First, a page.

By Peter Hibberd2023-10-23T05:00:00
How does building retrofit impact on procurement and do adequate standard form contracts exist for its delivery? Peter Hibberd explains
Simply put, retrofitting of buildings is the introduction of new or modified parts or equipment not available at time of build. Contrast this with repair, which is only to restore something broken or damaged to a good condition or working order. Also, contrast it with renovation and renewal, which restores to a new or fresh condition and often includes a measure of improvement.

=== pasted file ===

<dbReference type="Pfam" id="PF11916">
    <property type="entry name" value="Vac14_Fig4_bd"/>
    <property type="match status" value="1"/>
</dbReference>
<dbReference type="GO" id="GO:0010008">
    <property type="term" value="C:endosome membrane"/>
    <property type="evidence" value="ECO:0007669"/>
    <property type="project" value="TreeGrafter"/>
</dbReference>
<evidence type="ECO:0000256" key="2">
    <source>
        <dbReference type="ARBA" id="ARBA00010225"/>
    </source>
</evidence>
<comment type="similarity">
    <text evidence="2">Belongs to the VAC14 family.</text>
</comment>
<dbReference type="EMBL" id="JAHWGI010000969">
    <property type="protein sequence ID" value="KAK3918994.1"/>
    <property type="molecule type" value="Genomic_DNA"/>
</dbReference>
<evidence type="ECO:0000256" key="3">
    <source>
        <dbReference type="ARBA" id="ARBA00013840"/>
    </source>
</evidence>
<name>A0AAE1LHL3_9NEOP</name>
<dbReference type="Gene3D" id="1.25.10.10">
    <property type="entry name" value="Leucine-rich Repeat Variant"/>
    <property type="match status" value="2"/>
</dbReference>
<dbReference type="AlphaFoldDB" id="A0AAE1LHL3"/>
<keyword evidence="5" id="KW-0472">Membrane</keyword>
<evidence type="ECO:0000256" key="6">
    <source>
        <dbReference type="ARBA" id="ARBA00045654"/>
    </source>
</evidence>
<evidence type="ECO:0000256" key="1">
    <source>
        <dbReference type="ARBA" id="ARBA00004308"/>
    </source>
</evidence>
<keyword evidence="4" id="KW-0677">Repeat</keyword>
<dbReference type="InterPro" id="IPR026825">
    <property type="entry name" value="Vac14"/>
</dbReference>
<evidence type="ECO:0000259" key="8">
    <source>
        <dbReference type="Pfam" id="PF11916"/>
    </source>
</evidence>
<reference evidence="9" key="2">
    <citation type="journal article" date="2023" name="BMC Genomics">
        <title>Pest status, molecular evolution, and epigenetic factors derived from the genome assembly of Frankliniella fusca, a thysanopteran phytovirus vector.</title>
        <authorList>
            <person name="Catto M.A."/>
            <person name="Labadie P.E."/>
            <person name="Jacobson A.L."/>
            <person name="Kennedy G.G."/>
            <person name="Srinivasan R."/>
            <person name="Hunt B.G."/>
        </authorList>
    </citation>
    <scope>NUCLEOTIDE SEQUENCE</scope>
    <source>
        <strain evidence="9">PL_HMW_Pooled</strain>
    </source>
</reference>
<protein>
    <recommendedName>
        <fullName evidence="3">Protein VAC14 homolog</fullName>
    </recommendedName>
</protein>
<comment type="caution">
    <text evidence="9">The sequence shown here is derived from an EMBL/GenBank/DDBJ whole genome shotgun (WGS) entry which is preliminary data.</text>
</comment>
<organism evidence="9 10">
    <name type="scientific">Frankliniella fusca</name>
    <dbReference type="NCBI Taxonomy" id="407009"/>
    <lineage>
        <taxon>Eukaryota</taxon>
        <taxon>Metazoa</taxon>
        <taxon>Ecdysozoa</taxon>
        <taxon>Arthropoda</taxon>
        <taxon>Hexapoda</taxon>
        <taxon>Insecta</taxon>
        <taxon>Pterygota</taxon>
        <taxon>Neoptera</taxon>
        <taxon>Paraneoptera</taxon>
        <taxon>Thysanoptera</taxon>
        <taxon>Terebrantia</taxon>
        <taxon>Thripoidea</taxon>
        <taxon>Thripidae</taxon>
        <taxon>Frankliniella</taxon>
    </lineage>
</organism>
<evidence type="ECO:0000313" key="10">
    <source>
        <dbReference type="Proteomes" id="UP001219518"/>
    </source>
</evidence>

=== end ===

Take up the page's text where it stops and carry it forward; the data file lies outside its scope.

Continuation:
Retrofitting has different angles, for example, the driver for the Technology Strategy Board’s publication Retrofit for the Future is the need to reduce energy use and carbon emissions. Others use sustainability, which is much wider, as the driver. Sustainability embraces the concept of retaining buildings and their repurposing through adaptive reuse. Where appropriate it adapts existing buildings, rather than demolish and rebuild them. Other key retrofit drivers are the improvement of living and working conditions or of operational aspects within organisations. Retrofitting plays a large part in residential buildings but is also relevant to other buildings.
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